INDEPENDENT NEWS

Blue Green vision a start - Greens

Published: Sat 7 Oct 2006 02:30 PM
6 October 2006
Blue Green vision a start, but avoids hard questions - Greens
The Green Party today welcomed the National Party's launch of their Blue Green vision, saying that a contribution to the environmental debate from National was well overdue.
"National has moved on from denial, to discussion. That is great. The Greens welcome that contribution, but note that National has largely sidestepped the hard issues," Environment Spokesperson Nandor Tanczos says.
"This is an indication that National has woken up to the very real environmental challenges before us unfortunately their vision has a big blind spot in the middle.
"The elephant in the room they are failing to see remains the agricultural sector that is without doubt resolutely blue. The document acknowledges that farming is a significant source of water contamination and greenhouse gas emissions, but offers no solutions. The Nats clearly find it easier to focus on lesser targets that present no risk for votes.
"We are very happy to help the National Party fill in the missing bits of their Blue Green vision. We hope they follow through on their commitment to work towards a cross party agreement.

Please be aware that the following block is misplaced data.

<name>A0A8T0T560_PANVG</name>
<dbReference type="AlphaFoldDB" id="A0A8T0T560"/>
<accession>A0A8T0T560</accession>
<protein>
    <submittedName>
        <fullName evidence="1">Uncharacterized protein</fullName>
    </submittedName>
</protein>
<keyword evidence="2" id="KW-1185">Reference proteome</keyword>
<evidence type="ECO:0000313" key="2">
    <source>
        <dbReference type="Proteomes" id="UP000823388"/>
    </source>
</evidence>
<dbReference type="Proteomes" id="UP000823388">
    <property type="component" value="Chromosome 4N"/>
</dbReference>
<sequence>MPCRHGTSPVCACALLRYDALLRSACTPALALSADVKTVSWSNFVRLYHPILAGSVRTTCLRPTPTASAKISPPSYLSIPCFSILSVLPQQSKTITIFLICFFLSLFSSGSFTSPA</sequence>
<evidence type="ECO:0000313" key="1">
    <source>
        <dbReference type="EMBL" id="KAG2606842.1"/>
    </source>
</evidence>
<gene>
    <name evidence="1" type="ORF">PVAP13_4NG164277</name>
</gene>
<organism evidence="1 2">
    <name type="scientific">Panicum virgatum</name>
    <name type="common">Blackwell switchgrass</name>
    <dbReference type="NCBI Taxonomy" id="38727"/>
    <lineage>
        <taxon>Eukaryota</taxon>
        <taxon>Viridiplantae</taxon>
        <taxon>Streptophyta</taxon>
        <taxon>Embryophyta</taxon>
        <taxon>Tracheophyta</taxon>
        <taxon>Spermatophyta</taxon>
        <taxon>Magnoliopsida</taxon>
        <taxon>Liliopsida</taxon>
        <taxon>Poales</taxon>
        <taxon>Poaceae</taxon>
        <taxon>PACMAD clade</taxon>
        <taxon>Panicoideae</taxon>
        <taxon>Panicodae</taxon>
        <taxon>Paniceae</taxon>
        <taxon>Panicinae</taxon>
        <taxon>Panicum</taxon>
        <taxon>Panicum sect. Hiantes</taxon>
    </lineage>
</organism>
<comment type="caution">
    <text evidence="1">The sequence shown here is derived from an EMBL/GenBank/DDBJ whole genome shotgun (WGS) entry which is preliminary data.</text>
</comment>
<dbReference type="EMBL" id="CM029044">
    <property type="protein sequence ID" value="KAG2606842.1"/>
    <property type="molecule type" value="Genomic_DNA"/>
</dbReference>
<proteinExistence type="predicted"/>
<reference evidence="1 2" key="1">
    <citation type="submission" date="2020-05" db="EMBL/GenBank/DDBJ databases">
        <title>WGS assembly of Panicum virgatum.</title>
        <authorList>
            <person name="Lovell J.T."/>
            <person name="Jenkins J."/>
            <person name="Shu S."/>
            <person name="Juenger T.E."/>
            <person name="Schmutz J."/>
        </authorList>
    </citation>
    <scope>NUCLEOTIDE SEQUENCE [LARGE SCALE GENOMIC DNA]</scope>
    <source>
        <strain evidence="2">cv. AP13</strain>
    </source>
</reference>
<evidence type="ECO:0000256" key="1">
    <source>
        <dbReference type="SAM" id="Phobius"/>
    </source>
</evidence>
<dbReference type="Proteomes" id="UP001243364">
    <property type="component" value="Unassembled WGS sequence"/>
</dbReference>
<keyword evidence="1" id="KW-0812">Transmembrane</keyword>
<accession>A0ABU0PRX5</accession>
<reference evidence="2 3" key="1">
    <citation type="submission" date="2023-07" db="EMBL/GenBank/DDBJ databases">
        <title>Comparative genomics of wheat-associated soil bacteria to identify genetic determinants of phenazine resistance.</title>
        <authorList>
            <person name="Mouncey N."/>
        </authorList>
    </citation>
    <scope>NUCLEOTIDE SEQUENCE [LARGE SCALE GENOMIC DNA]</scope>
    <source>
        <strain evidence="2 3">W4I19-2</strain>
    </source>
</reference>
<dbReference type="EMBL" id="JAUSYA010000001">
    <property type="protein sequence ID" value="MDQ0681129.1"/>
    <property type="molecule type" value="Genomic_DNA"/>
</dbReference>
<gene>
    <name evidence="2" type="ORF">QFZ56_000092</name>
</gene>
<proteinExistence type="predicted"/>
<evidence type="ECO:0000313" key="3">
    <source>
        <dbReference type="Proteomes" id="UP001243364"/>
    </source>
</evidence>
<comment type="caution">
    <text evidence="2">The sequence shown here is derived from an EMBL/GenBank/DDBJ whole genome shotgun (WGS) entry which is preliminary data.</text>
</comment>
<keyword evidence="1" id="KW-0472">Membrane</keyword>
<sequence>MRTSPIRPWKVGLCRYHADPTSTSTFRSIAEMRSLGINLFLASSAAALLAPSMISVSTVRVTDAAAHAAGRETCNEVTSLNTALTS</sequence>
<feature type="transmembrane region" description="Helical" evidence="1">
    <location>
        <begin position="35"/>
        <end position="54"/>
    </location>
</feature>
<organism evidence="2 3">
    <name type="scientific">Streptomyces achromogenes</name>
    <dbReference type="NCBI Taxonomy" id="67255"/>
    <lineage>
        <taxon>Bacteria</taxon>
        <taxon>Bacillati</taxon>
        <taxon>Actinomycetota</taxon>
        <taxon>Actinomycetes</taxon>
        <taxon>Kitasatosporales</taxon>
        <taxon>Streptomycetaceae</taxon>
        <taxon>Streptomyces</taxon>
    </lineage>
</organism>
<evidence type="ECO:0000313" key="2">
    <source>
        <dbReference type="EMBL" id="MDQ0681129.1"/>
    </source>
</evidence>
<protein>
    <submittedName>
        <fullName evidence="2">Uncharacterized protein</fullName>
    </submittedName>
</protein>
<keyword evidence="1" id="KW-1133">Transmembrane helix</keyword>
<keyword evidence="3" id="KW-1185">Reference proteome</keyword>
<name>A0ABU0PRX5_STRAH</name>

"However words are not enough to save the environment. People will be watching to see how National actually behaves on such things as my Waste Minimisation Bill and Jeanette Fitzsimons' Resource Management (Climate Protection) Amendment Bill.
"National's approach in the past has been largely knee-jerk antagonism to any proposal that tried to balance economic growth with environmental well-being.
"National has made some specific suggestions in the document - some with more merit than others - and these are welcomed. However much of the policy is still no more than worthy generalities and vague promises of cash. Even their Sustainable Investment Fund has a risk of becoming an eco-subsidy for National's corporate and farming 'base'.
"The nascent environmentalism that this document represents must be supported and encouraged, but I'm afraid they have a lot of catching up to do," Nandor says.
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